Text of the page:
Tag Archives: Education

Building the Capacity FIG 2010

The International Federation of Surveyors (FIG) congress rolls into town this week (Sydney April 11-16) and from all the hype surrounding this congress it will no doubt be a well received and a great learning opportunity. Of course, FIG is not primarily aimed at traditional surveyors, the ten commissions setup cover everything from education and standards to spatial data infrastructures, planning and development , real estate, valuations and also construction economics. In all, FIG covers everything to do with land and as we are seeing more and more evidence of, almost all information collected is being linked back to the land.

What does this mean to the Young Professional?

FIG is large, it is a global body tasked with promoting professional practice and standards for all things surveying. As this congress theme is ‘Facing the Challenges – Building the Capacity’ there looks to be underwhelming support on how we grow this industry as a whole. To a young professional it is an exciting time to be involved. We have seen in the past few years that giants such as Google has taken what we do and thrust it into the limelight. Google Maps if anything has heightened the value of visualising information in map form yet there is little understanding of how this information is generated, maintained and delivered to applications such as Google Maps.

Facing the Challenges

Increasing the awareness and importance of the Surveying and Spatial Industries does present a challenge to us. The challenges lie in growing the interest of students to study and join our profession, in increasing the importance of location in all types of data, the connection and integration of data and the interpretation of data providing the evidence to build and prepare for the future. No small task by anyone’s imagination.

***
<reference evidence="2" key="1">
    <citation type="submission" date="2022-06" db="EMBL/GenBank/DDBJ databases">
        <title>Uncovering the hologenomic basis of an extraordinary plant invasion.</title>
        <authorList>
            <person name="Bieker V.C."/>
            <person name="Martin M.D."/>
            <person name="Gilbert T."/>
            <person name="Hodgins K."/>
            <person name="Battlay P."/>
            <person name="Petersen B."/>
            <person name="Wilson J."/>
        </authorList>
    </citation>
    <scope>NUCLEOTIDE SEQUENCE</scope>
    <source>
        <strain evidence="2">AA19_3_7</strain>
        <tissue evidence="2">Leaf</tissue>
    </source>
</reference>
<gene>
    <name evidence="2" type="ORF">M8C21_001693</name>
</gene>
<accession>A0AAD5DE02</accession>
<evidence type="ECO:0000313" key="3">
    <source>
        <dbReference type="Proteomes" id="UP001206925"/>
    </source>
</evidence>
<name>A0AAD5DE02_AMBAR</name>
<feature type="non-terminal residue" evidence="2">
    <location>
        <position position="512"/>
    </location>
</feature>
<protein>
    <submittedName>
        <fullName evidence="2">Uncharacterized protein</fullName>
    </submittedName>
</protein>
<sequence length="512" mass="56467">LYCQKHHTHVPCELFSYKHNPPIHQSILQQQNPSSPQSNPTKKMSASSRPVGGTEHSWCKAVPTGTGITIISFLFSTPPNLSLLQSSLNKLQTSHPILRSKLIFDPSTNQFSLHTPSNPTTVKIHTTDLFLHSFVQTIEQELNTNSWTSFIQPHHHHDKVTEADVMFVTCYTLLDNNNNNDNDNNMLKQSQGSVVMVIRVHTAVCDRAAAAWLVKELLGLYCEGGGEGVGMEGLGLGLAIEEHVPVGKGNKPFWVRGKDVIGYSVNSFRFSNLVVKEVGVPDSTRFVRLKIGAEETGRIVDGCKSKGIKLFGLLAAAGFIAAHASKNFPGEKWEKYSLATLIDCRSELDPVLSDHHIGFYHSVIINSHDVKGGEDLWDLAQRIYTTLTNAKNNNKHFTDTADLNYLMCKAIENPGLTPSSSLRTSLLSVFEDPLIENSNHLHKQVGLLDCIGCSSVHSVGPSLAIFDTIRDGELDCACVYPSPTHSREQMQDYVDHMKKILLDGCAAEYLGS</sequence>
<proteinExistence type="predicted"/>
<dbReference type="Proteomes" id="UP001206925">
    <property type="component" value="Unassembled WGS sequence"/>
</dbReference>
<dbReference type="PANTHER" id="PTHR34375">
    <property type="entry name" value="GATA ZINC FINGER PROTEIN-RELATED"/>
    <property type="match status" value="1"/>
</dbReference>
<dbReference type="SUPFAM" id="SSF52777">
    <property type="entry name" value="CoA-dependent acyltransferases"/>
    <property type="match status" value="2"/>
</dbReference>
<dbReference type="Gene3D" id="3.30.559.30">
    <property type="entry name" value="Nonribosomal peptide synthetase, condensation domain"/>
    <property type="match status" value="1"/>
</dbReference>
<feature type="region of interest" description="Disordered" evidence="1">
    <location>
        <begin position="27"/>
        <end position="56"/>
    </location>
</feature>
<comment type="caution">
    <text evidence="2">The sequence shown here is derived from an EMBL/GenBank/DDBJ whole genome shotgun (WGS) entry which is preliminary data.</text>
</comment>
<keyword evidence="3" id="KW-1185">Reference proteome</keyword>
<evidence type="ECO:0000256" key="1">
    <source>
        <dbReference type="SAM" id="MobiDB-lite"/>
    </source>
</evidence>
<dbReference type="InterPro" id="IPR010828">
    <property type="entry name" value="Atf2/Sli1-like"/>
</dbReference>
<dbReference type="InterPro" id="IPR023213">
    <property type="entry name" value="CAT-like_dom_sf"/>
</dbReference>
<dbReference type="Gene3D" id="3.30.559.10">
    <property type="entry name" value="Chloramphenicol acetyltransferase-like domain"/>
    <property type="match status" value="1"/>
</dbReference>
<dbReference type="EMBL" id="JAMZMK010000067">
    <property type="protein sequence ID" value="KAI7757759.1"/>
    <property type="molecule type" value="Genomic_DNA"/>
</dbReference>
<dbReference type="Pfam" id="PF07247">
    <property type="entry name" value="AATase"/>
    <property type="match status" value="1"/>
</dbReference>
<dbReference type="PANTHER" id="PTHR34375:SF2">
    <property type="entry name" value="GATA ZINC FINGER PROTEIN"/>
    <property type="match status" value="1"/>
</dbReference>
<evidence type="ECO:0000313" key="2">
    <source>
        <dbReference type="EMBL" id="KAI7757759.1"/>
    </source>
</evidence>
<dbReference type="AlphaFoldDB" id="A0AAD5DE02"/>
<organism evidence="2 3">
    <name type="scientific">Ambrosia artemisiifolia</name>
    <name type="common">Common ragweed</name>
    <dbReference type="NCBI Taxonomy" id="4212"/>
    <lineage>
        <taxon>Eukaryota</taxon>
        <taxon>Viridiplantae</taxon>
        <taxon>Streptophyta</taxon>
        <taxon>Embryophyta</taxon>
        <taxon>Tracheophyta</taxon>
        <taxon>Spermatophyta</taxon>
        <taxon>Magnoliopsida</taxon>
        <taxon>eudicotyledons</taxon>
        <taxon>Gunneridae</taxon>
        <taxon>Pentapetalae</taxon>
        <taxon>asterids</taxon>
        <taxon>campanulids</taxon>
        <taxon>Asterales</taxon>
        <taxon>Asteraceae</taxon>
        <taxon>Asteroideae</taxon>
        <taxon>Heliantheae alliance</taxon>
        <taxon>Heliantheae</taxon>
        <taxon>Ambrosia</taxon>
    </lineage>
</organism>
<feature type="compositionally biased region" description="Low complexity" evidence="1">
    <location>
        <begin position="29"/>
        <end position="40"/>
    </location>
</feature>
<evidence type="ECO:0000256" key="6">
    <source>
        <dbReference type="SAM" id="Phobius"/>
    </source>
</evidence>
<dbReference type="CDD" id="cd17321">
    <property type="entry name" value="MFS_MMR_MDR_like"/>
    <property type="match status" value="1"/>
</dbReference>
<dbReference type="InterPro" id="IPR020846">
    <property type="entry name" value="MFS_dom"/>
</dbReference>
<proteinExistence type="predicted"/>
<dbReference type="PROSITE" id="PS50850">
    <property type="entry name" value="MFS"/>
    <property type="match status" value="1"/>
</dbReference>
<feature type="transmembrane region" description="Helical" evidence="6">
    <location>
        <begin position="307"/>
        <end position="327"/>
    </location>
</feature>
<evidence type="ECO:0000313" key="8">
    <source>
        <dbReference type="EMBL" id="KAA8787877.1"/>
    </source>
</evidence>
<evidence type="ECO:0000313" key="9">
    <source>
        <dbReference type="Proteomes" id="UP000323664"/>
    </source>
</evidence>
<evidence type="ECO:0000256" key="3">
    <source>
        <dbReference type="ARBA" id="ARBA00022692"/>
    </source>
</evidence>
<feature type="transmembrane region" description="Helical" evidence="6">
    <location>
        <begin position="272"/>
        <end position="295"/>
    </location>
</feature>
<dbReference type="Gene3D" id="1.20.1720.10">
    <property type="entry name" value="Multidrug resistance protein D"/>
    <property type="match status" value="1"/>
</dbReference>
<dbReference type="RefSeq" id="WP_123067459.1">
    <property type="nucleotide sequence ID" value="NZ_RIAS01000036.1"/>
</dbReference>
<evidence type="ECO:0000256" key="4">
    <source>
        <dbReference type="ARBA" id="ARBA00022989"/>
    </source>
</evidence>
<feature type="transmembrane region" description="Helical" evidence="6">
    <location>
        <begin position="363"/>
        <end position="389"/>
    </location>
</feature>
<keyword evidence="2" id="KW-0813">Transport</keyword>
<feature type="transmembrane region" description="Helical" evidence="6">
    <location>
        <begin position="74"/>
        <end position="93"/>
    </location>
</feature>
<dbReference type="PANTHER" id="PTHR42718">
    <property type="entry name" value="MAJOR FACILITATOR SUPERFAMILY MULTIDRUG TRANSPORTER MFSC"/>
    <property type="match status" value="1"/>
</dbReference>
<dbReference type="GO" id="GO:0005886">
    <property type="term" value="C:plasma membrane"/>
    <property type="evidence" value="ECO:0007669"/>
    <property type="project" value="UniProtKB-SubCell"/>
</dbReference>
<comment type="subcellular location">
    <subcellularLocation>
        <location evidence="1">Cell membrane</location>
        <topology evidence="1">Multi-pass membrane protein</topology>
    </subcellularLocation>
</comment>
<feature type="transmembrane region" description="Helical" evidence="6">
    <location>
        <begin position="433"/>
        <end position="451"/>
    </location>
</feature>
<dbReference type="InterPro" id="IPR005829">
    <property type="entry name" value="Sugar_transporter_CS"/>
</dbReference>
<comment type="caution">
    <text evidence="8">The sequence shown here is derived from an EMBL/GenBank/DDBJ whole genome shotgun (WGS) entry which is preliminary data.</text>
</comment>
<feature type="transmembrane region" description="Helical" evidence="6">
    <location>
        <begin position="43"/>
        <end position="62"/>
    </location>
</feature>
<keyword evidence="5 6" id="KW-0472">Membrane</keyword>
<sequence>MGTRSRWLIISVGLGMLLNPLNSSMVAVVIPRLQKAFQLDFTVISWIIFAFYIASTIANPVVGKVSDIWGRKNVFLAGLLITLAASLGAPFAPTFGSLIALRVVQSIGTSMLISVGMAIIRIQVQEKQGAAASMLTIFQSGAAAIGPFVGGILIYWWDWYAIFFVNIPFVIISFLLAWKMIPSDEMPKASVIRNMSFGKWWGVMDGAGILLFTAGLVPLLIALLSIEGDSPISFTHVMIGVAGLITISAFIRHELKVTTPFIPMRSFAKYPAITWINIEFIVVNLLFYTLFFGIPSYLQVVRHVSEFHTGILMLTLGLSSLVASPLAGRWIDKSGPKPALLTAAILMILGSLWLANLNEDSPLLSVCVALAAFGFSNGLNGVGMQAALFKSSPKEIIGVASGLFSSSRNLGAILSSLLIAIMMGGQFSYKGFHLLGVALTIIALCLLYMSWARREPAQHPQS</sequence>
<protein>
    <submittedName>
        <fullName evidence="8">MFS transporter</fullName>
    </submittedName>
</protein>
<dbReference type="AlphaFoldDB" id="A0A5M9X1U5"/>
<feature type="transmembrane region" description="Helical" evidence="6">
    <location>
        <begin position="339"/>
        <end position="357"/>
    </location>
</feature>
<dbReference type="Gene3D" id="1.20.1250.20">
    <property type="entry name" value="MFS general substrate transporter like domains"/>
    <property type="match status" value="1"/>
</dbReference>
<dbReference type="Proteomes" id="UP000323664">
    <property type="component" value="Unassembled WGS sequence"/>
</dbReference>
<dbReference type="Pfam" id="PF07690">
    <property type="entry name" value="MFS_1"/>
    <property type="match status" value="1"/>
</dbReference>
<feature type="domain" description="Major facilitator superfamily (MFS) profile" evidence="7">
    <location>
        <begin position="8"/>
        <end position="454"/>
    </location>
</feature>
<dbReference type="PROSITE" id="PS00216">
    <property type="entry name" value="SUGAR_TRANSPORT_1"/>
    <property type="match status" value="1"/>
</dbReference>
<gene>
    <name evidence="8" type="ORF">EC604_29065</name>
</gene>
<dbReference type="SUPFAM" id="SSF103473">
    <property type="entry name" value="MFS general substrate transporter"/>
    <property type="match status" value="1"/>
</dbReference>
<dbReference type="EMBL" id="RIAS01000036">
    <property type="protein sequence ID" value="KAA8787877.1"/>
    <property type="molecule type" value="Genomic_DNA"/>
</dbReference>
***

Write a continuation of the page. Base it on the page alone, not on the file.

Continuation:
During this congress the Young Surveyors Group are holding a number of sessions as well as presenting on topics of how to attract more young professionals into this industry. The roundtable discussion scheduled for Tuesday 13th of April will surely be an interesting open discussion on how we as a whole can tackle these issues. It is nice to see that through a structured congress, social mediums such as Facebook (http://www.facebook.com/thewinternet?ref=mf#!/event.php?eid=375142717231&index=1) provide the tools to reach out and invite all those who have an interest to voice their opinions both online and face to face.

The plenary sessions on Tuesday and Wednesday titled ‘Spatially Enabled Society and  ‘The Big Challenges’ respectively are shaping to be very interesting talks and I wholeheartedly recommend arriving early for a good seat.

The week will sure to be jammed packed and while I and others will be there at 7am each morning to help setup and coordinate the activities I hope to see you all at FIG 2010. If the registrations are anything to go by this will surely be the biggest congress of its type in Australia for the last few years.


Spatial Industry Marketing – Where is the next generation?